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By Vatican Congregation for the Clergy

4/2/2012 (3 years ago)

Catholic Online (

By the proclamation of the Passion we are finally placed before the great hour of our Salvation.

By the proclamation of the Passion we are finally placed before the great hour of our Salvation.  We anticipate the events of Holy Week right up to the silence of the tomb.  Let us therefore join the Lord's great hour by preparing for it with prayer, fasting and almsgiving.  Let us listen to the words of Our Lord Jesus and contemplate His actions that are overflowing with love and mercy.  

Palm Sunday inaugurates Holy Week

Palm Sunday inaugurates Holy Week


By Vatican Congregation for the Clergy

Catholic Online (

4/2/2012 (3 years ago)

Published in Lent / Easter

Keywords: Palm Sunday, Passion Sunday, Holy Week, Vatican, Clergy, Jerusalem

VATICAN CITY (Catholic Online) - In the entrance procession that starts today's Liturgy, the Church reveals an unimaginable treasure for our contemplation as we stand beside the disciples and the rejoicing crowd observing Christ's humble entrance into Jerusalem on a foal.

Through the First Reading and the Psalm we hear of the 'trepidation' expressed in the Old Testament for the awaited Saviour that reaches out towards Mount Calvary, already having the scene of the crucifixion before their very eyes.

By the proclamation of the Passion we are finally placed before the great hour of our Salvation.  We anticipate the events of Holy Week right up to the silence of the tomb.  Let us therefore join the Lord's great hour by preparing for it with prayer, fasting and almsgiving.  Let us listen to the words of Our Lord Jesus and contemplate His actions that are overflowing with love and mercy.  

They are actions which, notwithstanding the experience of our weakness before the force of evil, give us the light of divine Mercy and are the only thing that can renew and make us solid in the faith.  The second reading helps us to understand that a very special light originated from the Mystery of the Annunciation in which we celebrate the very instance of the Son of God's human existence reminding us: 

"Christ Jesus, though he was in the form of God, did not regard equality with God something to be grasped.  Rather, he emptied himself, taking the form of a slave, coming in human likeness." (Phil 2: 6)  From Mary of Nazareth's 'yes' the Lord Jesus took flesh from her immaculate womb and so initiated that truly Priestly love that would find its fulfilment in the cry of the cross.

Through the Liturgy we have a privileged perspective that helps us to contemplate the Gospel account 'together' in the Church, which was born from Christ's wounded side, because we are able to behold the events that the Apostles didn't understand.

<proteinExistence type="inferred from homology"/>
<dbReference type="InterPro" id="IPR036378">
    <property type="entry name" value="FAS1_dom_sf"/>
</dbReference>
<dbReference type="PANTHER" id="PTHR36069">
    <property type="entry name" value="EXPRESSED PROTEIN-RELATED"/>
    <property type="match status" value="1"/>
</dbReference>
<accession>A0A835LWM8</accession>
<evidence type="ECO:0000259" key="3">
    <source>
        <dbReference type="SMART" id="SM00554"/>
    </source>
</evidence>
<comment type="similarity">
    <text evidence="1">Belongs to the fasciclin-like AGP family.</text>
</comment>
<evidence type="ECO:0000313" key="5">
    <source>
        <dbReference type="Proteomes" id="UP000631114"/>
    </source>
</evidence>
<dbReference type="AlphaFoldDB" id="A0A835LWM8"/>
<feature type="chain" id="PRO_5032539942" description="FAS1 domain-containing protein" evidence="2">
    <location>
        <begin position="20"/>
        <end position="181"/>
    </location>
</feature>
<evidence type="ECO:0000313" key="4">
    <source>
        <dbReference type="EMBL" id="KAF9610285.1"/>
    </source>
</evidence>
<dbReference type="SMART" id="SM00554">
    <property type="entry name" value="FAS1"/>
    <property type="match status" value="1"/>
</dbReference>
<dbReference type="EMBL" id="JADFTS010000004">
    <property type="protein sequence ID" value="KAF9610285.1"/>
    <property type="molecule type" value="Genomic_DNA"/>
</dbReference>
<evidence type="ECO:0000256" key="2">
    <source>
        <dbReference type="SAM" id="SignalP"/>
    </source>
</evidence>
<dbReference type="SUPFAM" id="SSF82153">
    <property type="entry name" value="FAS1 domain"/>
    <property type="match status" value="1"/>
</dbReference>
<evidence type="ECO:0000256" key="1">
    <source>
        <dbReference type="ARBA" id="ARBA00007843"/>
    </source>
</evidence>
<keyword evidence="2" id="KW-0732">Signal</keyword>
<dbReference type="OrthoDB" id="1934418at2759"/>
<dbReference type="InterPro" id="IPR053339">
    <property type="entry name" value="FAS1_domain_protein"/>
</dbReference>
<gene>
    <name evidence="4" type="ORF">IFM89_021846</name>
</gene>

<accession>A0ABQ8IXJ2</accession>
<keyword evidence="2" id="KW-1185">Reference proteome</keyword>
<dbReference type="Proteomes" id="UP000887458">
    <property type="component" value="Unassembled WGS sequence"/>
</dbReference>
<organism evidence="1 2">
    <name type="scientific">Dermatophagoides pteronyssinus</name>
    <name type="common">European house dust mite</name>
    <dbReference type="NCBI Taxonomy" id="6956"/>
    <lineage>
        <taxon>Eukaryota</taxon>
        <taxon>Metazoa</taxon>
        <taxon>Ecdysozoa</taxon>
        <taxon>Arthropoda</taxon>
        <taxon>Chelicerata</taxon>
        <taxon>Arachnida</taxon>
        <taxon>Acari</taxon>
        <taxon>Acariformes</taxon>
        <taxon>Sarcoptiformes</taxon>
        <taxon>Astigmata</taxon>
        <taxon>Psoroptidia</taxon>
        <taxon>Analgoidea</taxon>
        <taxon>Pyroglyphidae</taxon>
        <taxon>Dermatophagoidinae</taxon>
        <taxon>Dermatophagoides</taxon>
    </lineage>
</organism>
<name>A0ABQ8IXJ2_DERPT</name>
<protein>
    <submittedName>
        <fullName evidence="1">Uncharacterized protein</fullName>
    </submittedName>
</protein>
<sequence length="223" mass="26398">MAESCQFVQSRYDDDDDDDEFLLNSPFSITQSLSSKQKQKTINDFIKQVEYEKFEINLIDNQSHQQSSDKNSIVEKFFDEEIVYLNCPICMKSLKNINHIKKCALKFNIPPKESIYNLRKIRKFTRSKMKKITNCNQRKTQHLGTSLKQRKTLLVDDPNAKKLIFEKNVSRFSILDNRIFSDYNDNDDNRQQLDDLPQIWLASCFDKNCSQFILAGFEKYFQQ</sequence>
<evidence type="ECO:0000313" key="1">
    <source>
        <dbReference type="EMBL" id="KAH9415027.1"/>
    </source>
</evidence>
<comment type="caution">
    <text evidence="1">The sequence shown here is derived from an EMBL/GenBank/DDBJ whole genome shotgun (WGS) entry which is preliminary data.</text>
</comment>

Christ instituted the Sacrament of His Presence and His Sacrifice with immense love knowing He would be misunderstood, betrayed and abandoned by those He loved the most.  He allows us to behold the love and humility with which He affirmed His identity as the Son of God, accepting insults, beatings, flagellation and, finally, crucifixion.   

This privileged perspective also calls us to a radical humility as, having witnessed the cowardice with which Judas handed the Master over to the High Priest, and having accompanied Peter to the courtyard where he betrayed the Lord three times, we are able to recognise our own fragility.  We are all fragile, we are all sinners and our freedom is strengthened and illuminated only by grace.

We must, therefore, ask ourselves what saved Peter and not Judas from the slavery of betrayal?  They were both Apostles and both loved by Christ.  Also, we must ask what will save us from the darkness of sin?  What, in the end, enables us to start again even if we can't confide in ourselves?  Certainly, there are not general rules because he who was scandalised by the use of perfumed oil abandoned the Lord only a short while later. 

Having a 'fair and pharisaic' passion for God won't save us as that 'virtue' caused the High Priest to tear his clothes accusing Christ of blasphemy when He is the same God the High Priest was 'defending'.  Neither is Salvation about personal commitment as Peter perjured himself saying that he would rather die than betray the Master, only a few hours later to hear the cock crow stripping him of his fine words. 

What will allow us to withstand the cross, to endure the contempt of the world and the prospect of death?  The answer is sincerely, totally and freely being 'compromised' with Christ.  To allow Christ that look of love that comes before any merit and embraces every limitation and sin.  Only then will we have the strength to stay at the foot of the cross. 

Let us ask Our Lady of Sorrows, who silently stayed at the foot of the cross, to obtain the grace of total commitment for us; the grace to say 'yes' with her and so accept whatever sorrow that brings.  Amen!

Citations of
Mc 11,1-10:
Is 50,4-7:  
Ph 2,6-11:  
Mc 15,1-39:  


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